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Robert Curthose

Where was Robert Curthose, the rightful claimant to the throne? Well, he was, of course, Duke of Normandy, and it so happened that at this time he was away on a crusade. Robert had been absent for four years and had been an extremely successful crusader. The Christian leaders had even offered to make him King of Jerusalem, but this he had turned down. Instead, he had decided to return home to his Dukedom of Normandy and was actually on his way back just as his young brother Henry was having himself crowned King of England.

Henry knew that he would inevitably have to face a showdown with Robert, so he did everything possible to settle himself firmly on the throne before Robert could turn up. Within just three months he married Princess Matilda of Scotland, who was descended from Alfred the Great. This was a brilliantly clever political marriage, as it pleased both the Scots and the Saxon English. He re-established the laws of the Conqueror; repealed the unpopular laws of Rufus; got rid of undesirable nobles; and recalled Anselm, Archbishop of Canterbury, back from France, where he had been hiding from Rufus.

Robert finally arrived in England the following year, landing at Portsmouth with his invading army and then marching purposefully inland to meet Henry and his defending army at Alton in Hampshire. There was a tense moment when the opposing armies formed a huge circle and the two brothers walked towards each other in the middle. It speaks much for Henry's very considerable negotiating skills that within minutes he and Robert were hugging each other in an astonishing display of reconciliation.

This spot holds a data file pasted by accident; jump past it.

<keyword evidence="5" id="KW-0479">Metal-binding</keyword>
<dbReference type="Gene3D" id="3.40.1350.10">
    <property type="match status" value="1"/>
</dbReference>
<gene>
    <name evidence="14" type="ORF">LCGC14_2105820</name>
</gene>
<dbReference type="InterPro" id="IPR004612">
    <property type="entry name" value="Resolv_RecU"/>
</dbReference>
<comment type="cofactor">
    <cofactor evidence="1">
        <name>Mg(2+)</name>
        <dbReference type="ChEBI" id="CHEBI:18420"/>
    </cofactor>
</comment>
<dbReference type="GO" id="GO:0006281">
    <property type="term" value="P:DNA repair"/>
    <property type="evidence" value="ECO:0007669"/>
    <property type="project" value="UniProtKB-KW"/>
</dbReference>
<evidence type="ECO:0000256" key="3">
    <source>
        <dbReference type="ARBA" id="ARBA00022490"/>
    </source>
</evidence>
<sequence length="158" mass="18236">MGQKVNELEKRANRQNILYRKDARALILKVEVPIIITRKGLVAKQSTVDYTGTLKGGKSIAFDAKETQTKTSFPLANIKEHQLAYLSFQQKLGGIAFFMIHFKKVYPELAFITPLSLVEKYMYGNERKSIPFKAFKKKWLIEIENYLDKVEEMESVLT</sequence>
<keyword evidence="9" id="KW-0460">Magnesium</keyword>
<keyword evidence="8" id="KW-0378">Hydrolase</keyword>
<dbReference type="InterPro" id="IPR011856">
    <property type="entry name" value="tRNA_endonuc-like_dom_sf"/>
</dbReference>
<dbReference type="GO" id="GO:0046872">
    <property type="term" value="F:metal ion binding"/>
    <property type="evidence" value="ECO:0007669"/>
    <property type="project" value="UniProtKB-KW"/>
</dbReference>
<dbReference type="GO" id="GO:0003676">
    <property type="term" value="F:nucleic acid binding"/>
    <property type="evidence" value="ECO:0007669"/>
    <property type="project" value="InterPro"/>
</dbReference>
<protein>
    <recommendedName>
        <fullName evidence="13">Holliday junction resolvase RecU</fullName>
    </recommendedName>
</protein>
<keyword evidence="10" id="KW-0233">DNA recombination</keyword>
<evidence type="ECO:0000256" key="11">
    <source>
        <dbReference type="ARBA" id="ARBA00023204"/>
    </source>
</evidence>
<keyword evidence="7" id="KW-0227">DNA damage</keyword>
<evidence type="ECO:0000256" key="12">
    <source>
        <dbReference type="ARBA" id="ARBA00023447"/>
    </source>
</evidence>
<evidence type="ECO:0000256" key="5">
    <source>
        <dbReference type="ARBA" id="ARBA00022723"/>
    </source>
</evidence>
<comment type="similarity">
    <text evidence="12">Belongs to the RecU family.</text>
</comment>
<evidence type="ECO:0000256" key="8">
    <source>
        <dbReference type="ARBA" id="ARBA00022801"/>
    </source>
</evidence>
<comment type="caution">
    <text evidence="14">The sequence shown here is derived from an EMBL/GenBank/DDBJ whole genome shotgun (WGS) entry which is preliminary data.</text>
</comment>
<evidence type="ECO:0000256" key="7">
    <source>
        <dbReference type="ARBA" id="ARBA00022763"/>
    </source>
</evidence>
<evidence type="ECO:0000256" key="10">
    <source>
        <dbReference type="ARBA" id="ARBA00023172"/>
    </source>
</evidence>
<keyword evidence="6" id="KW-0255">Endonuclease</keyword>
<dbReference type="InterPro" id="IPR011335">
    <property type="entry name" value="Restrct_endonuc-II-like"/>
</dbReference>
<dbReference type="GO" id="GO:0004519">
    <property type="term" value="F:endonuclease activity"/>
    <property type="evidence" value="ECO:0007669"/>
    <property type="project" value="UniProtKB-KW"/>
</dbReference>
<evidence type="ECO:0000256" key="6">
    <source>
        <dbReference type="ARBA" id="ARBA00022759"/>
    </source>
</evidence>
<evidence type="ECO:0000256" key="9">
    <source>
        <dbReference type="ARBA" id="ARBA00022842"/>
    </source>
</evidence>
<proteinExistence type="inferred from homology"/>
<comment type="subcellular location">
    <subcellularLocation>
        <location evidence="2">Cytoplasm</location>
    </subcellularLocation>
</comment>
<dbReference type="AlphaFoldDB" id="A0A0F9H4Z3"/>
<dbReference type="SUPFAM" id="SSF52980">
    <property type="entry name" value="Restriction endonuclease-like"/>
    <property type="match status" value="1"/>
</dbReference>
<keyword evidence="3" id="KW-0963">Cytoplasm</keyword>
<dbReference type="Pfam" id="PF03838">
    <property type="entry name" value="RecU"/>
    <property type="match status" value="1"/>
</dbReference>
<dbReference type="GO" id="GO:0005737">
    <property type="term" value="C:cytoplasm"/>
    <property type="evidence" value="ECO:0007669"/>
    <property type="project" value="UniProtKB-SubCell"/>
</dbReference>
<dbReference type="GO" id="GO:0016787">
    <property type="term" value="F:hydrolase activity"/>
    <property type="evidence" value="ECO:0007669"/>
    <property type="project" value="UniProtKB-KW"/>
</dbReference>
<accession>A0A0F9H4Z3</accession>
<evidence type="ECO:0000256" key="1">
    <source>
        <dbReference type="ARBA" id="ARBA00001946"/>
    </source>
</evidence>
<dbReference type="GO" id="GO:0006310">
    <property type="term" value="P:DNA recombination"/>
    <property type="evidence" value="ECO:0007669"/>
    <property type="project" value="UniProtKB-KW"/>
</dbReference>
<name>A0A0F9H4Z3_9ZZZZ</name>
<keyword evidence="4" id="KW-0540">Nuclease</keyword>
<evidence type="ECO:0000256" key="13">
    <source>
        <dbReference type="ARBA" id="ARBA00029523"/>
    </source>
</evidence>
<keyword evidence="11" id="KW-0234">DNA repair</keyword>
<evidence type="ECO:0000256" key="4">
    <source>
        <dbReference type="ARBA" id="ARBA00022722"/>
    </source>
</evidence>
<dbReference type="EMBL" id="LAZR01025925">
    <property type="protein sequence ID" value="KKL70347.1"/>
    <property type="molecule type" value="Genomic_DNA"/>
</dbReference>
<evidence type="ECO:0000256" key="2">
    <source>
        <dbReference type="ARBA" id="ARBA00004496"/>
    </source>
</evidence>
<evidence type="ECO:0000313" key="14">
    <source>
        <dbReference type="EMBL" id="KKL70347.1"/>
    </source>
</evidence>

Sadly, the friendship did not last. A few years later Robert was making such a nuisance of himself that Henry invaded Normandy to settle his brother once and for all. In a resounding victory at Tinchebray, about 40 miles west of Avranches, Henry captured Robert and established himself as Duke of Normandy. History had come full circle, for Henry was now both King of England and Duke of Normandy, just as his father the Conqueror had been.

Robert, who might easily have been King Robert I of England if only Henry had not been so ruthless and determined, was captured at the Battle ofTinchebray in 1106. It is astonishing to remember that after this battle Henry kept his elder brother captive for the rest of his life, holding him in a succession of castles: in Wareham, Dorset; Bristol; and finally Cardiff. Robert survived the Battle of Tinchebray by almost twenty-eight years and died in 1134, aged eighty, only a few months before Henry himself. Robert is buried in Gloucester Cathedral, where there is a fine wooden effigy of him in crusader's armour.

How sad it is to think that this once-powerful warrior, eldest son of the Conqueror and once the wealthy Duke of Normandy who actually turned down the honour of becoming King of Jerusalem, should have spent his long final years trying to learn Welsh in Cardiff Castle. Passing the tedious days there he wrote a gentle little poem in Welsh about a tree which he could just see from the draughty window of his cell. Visitors to Cardiff Castle can go into the old castle keep where Robert was imprisoned, and a small picture of him is painted among the fanciful nineteenth-century decorations of the rebuilt banqueting hall.

One of the fascinating 'ifs' of history is the question of how the English monarchy would have developed after Rufus, if only Robert had taken over.

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